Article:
Organizers of this year’s Geekcon festival proudly announced that more than 60 unusable technologies came out of this year’s makers’ event.
Whereas most hackathons vie to come up with new tech that can somehow make a difference to society, the annual Geekcon meetup calls on innovators, code monkeys, geeks, entrepreneurs, makers and designers to create crazy, half-baked, totally useless gadgets.
Techies gathered on a kibbutz near Caesarea for a weekend of innovation and fun. The open-space workshop area was filled with circuit boards, power tools, 3D printers and drones.
Geekcon was founded in 2005. Organizers say the annual get-together is “inspired by innovative gatherings such as Burning Man and FooCamp. We are a non-profit, invitation-only platform often referred to as a summer camp for geeks.”
The event was actually started as a friends-only meetup. But word spread and today, nearly 200 innovators from the UK, Germany, India, Singapore and the United States all “come together just to build something … out of nothing,” writes Eden Shochat, one of the founders.
Among the bizarre projects created this year at the 52-hour hack were Om Nom Nom, a system that identifies emotions and mental states and translates them into pastries; Bullshit-Maker, a meter that determines how much of a speech is utter crap and emits chunks in the appropriate size;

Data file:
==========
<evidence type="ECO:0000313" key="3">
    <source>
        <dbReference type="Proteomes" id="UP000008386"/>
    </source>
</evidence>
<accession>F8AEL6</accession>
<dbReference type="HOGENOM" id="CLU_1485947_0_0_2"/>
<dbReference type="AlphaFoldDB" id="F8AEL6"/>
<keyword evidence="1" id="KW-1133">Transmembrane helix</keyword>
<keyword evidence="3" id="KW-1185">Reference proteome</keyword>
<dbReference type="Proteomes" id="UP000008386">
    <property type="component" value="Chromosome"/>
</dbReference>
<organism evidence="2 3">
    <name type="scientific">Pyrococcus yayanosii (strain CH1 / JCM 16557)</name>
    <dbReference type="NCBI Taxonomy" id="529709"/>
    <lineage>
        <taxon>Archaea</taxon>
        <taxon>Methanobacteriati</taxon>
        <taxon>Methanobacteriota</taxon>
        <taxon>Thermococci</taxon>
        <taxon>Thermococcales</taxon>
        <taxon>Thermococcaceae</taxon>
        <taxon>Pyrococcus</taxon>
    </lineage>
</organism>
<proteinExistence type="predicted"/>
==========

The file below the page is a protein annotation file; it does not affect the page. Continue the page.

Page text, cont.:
Thoughts Printer, where players wear headsets and watch their mutual thoughts turn into an artwork using EEG, 3D printing and the Web;
Face Off, in which the person to press the wrong button in a game, or who didn’t press the button first, gets a pie in the face;
Jedi training reenactment using Oculus Rift, Kinect 2, a home-brew drone and Intel Edison to reenact the Jedi training scene from Star Wars;
Virtual Piano, played while wearing gloves under a camera;
and Self-Adjusting Underwear that can be shared by multiple people in different sizes.
“We target a 66 percent failure rate. That means we want 66% of the teams NOT to succeed in building their projects. From our perspective, Geekcon 2013 was a failure because we had a 50% success rate. Why is that a failure? Because a high success rate of 50% means that we didn’t take enough risk when we selected the project proposals. Geekcon is a lot like my day job in venture capital. You need to take sufficient risk to get a big payoff. Optionality drives both creativity and VC returns,” writes Shochat, a partner at Aleph venture capital fund.
While the event’s purpose is to create for the sake of creating with no practical purpose, the fair drew top sponsorship including the likes of Wix Engineering, AT&T Foundry, Samsung, Google, Facebook and Deutsche Telekom.
After all, you never really know where the next technology may come from. And, hey, who’s to say it won’t spring from a thoughts printer or Jedi training?